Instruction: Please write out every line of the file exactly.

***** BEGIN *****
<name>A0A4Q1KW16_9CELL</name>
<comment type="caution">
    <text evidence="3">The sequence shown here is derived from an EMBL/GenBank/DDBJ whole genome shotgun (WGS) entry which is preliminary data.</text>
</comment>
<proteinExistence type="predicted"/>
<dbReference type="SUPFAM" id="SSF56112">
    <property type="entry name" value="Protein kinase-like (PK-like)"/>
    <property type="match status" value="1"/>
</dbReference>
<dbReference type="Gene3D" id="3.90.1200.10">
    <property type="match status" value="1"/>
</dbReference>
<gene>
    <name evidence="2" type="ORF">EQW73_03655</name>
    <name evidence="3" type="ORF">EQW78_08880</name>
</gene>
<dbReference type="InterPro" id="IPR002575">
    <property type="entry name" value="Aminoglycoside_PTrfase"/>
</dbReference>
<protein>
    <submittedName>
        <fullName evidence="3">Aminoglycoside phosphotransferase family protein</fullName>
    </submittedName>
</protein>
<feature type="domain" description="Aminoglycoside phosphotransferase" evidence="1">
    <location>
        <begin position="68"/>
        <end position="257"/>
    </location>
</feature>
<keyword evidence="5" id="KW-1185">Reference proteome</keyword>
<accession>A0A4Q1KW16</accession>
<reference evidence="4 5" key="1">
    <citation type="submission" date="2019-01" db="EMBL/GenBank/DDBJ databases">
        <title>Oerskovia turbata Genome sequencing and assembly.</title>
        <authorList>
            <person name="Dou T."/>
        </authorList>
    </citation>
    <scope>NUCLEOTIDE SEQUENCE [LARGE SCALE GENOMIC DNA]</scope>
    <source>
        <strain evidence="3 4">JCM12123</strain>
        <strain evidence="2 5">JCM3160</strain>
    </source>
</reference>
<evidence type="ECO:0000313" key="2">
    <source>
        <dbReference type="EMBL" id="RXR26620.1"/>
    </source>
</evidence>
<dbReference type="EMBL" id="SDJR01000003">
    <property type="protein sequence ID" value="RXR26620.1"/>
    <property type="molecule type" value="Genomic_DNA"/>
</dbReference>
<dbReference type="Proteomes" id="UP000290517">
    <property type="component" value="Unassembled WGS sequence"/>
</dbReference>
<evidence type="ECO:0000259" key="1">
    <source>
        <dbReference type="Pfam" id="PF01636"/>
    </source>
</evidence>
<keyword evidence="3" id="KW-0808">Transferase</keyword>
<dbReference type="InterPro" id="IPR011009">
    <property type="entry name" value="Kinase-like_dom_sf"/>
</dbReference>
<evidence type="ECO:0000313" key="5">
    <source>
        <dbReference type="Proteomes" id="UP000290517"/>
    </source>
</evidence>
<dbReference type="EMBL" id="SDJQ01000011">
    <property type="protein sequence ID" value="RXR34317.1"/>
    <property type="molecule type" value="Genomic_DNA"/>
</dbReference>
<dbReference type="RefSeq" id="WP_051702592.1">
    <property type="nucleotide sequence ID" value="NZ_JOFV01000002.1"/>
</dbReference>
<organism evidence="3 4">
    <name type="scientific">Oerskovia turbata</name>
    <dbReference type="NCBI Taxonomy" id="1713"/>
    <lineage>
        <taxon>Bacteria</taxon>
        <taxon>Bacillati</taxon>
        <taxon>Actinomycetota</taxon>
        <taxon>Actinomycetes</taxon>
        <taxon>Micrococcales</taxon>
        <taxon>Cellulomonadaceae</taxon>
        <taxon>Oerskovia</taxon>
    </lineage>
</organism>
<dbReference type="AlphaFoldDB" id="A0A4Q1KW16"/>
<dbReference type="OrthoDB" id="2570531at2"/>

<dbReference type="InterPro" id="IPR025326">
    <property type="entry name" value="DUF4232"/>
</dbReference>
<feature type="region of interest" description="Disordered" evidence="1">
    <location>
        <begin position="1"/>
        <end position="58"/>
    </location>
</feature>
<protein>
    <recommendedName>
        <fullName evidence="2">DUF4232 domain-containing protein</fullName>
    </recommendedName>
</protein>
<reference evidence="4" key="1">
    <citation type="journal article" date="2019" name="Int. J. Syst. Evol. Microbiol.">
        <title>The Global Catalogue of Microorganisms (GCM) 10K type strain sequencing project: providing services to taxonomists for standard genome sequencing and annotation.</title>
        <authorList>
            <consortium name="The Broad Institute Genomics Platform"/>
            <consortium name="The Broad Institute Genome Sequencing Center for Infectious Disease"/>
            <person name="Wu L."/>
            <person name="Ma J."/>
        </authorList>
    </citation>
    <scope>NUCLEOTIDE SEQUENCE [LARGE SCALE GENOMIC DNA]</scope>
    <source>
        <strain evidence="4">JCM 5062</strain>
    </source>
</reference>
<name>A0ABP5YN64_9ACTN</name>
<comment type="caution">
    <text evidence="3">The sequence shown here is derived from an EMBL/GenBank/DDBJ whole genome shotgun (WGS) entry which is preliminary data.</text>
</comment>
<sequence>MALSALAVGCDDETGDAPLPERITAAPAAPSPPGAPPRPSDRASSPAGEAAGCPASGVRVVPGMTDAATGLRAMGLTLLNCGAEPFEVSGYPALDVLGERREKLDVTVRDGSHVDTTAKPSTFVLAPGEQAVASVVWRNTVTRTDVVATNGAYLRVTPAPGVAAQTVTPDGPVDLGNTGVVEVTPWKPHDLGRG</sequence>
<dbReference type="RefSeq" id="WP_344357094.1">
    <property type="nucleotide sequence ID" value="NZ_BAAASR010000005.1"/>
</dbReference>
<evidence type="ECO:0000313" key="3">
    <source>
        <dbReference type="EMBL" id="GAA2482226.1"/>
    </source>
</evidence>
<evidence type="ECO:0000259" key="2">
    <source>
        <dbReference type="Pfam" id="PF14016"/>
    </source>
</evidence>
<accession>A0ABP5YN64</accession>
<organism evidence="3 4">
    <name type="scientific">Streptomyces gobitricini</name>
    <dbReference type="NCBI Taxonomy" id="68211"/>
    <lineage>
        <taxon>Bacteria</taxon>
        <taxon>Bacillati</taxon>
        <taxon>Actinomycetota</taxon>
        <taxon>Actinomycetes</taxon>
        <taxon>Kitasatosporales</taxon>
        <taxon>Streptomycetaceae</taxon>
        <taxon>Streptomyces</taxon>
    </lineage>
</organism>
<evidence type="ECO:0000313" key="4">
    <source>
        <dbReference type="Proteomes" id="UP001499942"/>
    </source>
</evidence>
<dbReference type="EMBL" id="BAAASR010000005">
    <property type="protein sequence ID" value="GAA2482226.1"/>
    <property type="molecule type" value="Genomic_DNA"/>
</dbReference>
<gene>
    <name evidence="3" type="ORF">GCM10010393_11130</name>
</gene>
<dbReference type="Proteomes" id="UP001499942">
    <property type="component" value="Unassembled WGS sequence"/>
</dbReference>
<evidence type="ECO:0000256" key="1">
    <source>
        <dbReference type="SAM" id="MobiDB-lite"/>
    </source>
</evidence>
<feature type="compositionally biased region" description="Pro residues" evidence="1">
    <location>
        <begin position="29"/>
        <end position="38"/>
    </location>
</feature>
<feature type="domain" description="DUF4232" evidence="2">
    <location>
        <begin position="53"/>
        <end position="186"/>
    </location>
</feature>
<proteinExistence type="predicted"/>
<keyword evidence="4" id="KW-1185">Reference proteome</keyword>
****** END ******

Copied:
<name>A0A4Q1KW16_9CELL</name>
<comment type="caution">
    <text evidence="3">The sequence shown here is derived from an EMBL/GenBank/DDBJ whole genome shotgun (WGS) entry which is preliminary data.</text>
</comment>
<proteinExistence type="predicted"/>
<dbReference type="SUPFAM" id="SSF56112">
    <property type="entry name" value="Protein kinase-like (PK-like)"/>
    <property type="match status" value="1"/>
</dbReference>
<dbReference type="Gene3D" id="3.90.1200.10">
    <property type="match status" value="1"/>
</dbReference>
<gene>
    <name evidence="2" type="ORF">EQW73_03655</name>
    <name evidence="3" type="ORF">EQW78_08880</name>
</gene>
<dbReference type="InterPro" id="IPR002575">
    <property type="entry name" value="Aminoglycoside_PTrfase"/>
</dbReference>
<protein>
    <submittedName>
        <fullName evidence="3">Aminoglycoside phosphotransferase family protein</fullName>
    </submittedName>
</protein>
<feature type="domain" description="Aminoglycoside phosphotransferase" evidence="1">
    <location>
        <begin position="68"/>
        <end position="257"/>
    </location>
</feature>
<keyword evidence="5" id="KW-1185">Reference proteome</keyword>
<accession>A0A4Q1KW16</accession>
<reference evidence="4 5" key="1">
    <citation type="submission" date="2019-01" db="EMBL/GenBank/DDBJ databases">
        <title>Oerskovia turbata Genome sequencing and assembly.</title>
        <authorList>
            <person name="Dou T."/>
        </authorList>
    </citation>
    <scope>NUCLEOTIDE SEQUENCE [LARGE SCALE GENOMIC DNA]</scope>
    <source>
        <strain evidence="3 4">JCM12123</strain>
        <strain evidence="2 5">JCM3160</strain>
    </source>
</reference>
<evidence type="ECO:0000313" key="2">
    <source>
        <dbReference type="EMBL" id="RXR26620.1"/>
    </source>
</evidence>
<dbReference type="EMBL" id="SDJR01000003">
    <property type="protein sequence ID" value="RXR26620.1"/>
    <property type="molecule type" value="Genomic_DNA"/>
</dbReference>
<dbReference type="Proteomes" id="UP000290517">
    <property type="component" value="Unassembled WGS sequence"/>
</dbReference>
<evidence type="ECO:0000259" key="1">
    <source>
        <dbReference type="Pfam" id="PF01636"/>
    </source>
</evidence>
<keyword evidence="3" id="KW-0808">Transferase</keyword>
<dbReference type="InterPro" id="IPR011009">
    <property type="entry name" value="Kinase-like_dom_sf"/>
</dbReference>
<evidence type="ECO:0000313" key="5">
    <source>
        <dbReference type="Proteomes" id="UP000290517"/>
    </source>
</evidence>
<dbReference type="EMBL" id="SDJQ01000011">
    <property type="protein sequence ID" value="RXR34317.1"/>
    <property type="molecule type" value="Genomic_DNA"/>
</dbReference>
<dbReference type="RefSeq" id="WP_051702592.1">
    <property type="nucleotide sequence ID" value="NZ_JOFV01000002.1"/>
</dbReference>
<organism evidence="3 4">
    <name type="scientific">Oerskovia turbata</name>
    <dbReference type="NCBI Taxonomy" id="1713"/>
    <lineage>
        <taxon>Bacteria</taxon>
        <taxon>Bacillati</taxon>
        <taxon>Actinomycetota</taxon>
        <taxon>Actinomycetes</taxon>
        <taxon>Micrococcales</taxon>
        <taxon>Cellulomonadaceae</taxon>
        <taxon>Oerskovia</taxon>
    </lineage>
</organism>
<dbReference type="AlphaFoldDB" id="A0A4Q1KW16"/>
<dbReference type="OrthoDB" id="2570531at2"/>

<dbReference type="InterPro" id="IPR025326">
    <property type="entry name" value="DUF4232"/>
</dbReference>
<feature type="region of interest" description="Disordered" evidence="1">
    <location>
        <begin position="1"/>
        <end position="58"/>
    </location>
</feature>
<protein>
    <recommendedName>
        <fullName evidence="2">DUF4232 domain-containing protein</fullName>
    </recommendedName>
</protein>
<reference evidence="4" key="1">
    <citation type="journal article" date="2019" name="Int. J. Syst. Evol. Microbiol.">
        <title>The Global Catalogue of Microorganisms (GCM) 10K type strain sequencing project: providing services to taxonomists for standard genome sequencing and annotation.</title>
        <authorList>
            <consortium name="The Broad Institute Genomics Platform"/>
            <consortium name="The Broad Institute Genome Sequencing Center for Infectious Disease"/>
            <person name="Wu L."/>
            <person name="Ma J."/>
        </authorList>
    </citation>
    <scope>NUCLEOTIDE SEQUENCE [LARGE SCALE GENOMIC DNA]</scope>
    <source>
        <strain evidence="4">JCM 5062</strain>
    </source>
</reference>
<name>A0ABP5YN64_9ACTN</name>
<comment type="caution">
    <text evidence="3">The sequence shown here is derived from an EMBL/GenBank/DDBJ whole genome shotgun (WGS) entry which is preliminary data.</text>
</comment>
<sequence>MALSALAVGCDDETGDAPLPERITAAPAAPSPPGAPPRPSDRASSPAGEAAGCPASGVRVVPGMTDAATGLRAMGLTLLNCGAEPFEVSGYPALDVLGERREKLDVTVRDGSHVDTTAKPSTFVLAPGEQAVASVVWRNTVTRTDVVATNGAYLRVTPAPGVAAQTVTPDGPVDLGNTGVVEVTPWKPHDLGRG</sequence>
<dbReference type="RefSeq" id="WP_344357094.1">
    <property type="nucleotide sequence ID" value="NZ_BAAASR010000005.1"/>
</dbReference>
<evidence type="ECO:0000313" key="3">
    <source>
        <dbReference type="EMBL" id="GAA2482226.1"/>
    </source>
</evidence>
<evidence type="ECO:0000259" key="2">
    <source>
        <dbReference type="Pfam" id="PF14016"/>
    </source>
</evidence>
<accession>A0ABP5YN64</accession>
<organism evidence="3 4">
    <name type="scientific">Streptomyces gobitricini</name>
    <dbReference type="NCBI Taxonomy" id="68211"/>
    <lineage>
        <taxon>Bacteria</taxon>
        <taxon>Bacillati</taxon>
        <taxon>Actinomycetota</taxon>
        <taxon>Actinomycetes</taxon>
        <taxon>Kitasatosporales</taxon>
        <taxon>Streptomycetaceae</taxon>
        <taxon>Streptomyces</taxon>
    </lineage>
</organism>
<evidence type="ECO:0000313" key="4">
    <source>
        <dbReference type="Proteomes" id="UP001499942"/>
    </source>
</evidence>
<dbReference type="EMBL" id="BAAASR010000005">
    <property type="protein sequence ID" value="GAA2482226.1"/>
    <property type="molecule type" value="Genomic_DNA"/>
</dbReference>
<gene>
    <name evidence="3" type="ORF">GCM10010393_11130</name>
</gene>
<dbReference type="Proteomes" id="UP001499942">
    <property type="component" value="Unassembled WGS sequence"/>
</dbReference>
<evidence type="ECO:0000256" key="1">
    <source>
        <dbReference type="SAM" id="MobiDB-lite"/>
    </source>
</evidence>
<feature type="compositionally biased region" description="Pro residues" evidence="1">
    <location>
        <begin position="29"/>
        <end position="38"/>
    </location>
</feature>
<feature type="domain" description="DUF4232" evidence="2">
    <location>
        <begin position="53"/>
        <end position="186"/>
    </location>
</feature>
<proteinExistence type="predicted"/>
<keyword evidence="4" id="KW-1185">Reference proteome</keyword>